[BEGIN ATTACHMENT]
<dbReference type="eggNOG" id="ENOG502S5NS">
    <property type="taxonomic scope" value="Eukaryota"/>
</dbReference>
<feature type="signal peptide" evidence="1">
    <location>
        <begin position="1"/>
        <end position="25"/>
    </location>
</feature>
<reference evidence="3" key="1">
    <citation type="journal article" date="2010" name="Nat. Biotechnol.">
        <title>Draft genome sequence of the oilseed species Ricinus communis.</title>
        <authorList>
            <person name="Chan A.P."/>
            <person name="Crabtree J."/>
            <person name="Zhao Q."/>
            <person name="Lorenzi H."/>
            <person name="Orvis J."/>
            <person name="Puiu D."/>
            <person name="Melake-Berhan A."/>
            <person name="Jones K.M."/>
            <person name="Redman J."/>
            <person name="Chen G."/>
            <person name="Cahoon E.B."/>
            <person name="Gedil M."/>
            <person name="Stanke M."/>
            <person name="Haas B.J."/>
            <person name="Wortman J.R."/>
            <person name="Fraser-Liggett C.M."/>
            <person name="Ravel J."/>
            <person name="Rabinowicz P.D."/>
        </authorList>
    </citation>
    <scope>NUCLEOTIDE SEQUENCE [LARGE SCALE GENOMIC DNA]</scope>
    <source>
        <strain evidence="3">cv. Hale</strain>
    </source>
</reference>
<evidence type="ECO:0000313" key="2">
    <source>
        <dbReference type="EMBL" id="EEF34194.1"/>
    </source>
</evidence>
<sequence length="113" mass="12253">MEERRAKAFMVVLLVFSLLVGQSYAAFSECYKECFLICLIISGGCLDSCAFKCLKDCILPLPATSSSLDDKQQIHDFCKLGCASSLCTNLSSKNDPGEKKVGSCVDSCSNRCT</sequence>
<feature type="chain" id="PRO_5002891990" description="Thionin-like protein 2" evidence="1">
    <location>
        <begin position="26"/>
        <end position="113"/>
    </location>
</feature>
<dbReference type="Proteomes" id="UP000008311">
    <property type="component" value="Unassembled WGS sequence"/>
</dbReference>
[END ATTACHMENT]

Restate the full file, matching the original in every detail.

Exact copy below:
<dbReference type="eggNOG" id="ENOG502S5NS">
    <property type="taxonomic scope" value="Eukaryota"/>
</dbReference>
<feature type="signal peptide" evidence="1">
    <location>
        <begin position="1"/>
        <end position="25"/>
    </location>
</feature>
<reference evidence="3" key="1">
    <citation type="journal article" date="2010" name="Nat. Biotechnol.">
        <title>Draft genome sequence of the oilseed species Ricinus communis.</title>
        <authorList>
            <person name="Chan A.P."/>
            <person name="Crabtree J."/>
            <person name="Zhao Q."/>
            <person name="Lorenzi H."/>
            <person name="Orvis J."/>
            <person name="Puiu D."/>
            <person name="Melake-Berhan A."/>
            <person name="Jones K.M."/>
            <person name="Redman J."/>
            <person name="Chen G."/>
            <person name="Cahoon E.B."/>
            <person name="Gedil M."/>
            <person name="Stanke M."/>
            <person name="Haas B.J."/>
            <person name="Wortman J.R."/>
            <person name="Fraser-Liggett C.M."/>
            <person name="Ravel J."/>
            <person name="Rabinowicz P.D."/>
        </authorList>
    </citation>
    <scope>NUCLEOTIDE SEQUENCE [LARGE SCALE GENOMIC DNA]</scope>
    <source>
        <strain evidence="3">cv. Hale</strain>
    </source>
</reference>
<evidence type="ECO:0000313" key="2">
    <source>
        <dbReference type="EMBL" id="EEF34194.1"/>
    </source>
</evidence>
<sequence length="113" mass="12253">MEERRAKAFMVVLLVFSLLVGQSYAAFSECYKECFLICLIISGGCLDSCAFKCLKDCILPLPATSSSLDDKQQIHDFCKLGCASSLCTNLSSKNDPGEKKVGSCVDSCSNRCT</sequence>
<feature type="chain" id="PRO_5002891990" description="Thionin-like protein 2" evidence="1">
    <location>
        <begin position="26"/>
        <end position="113"/>
    </location>
</feature>
<dbReference type="Proteomes" id="UP000008311">
    <property type="component" value="Unassembled WGS sequence"/>
</dbReference>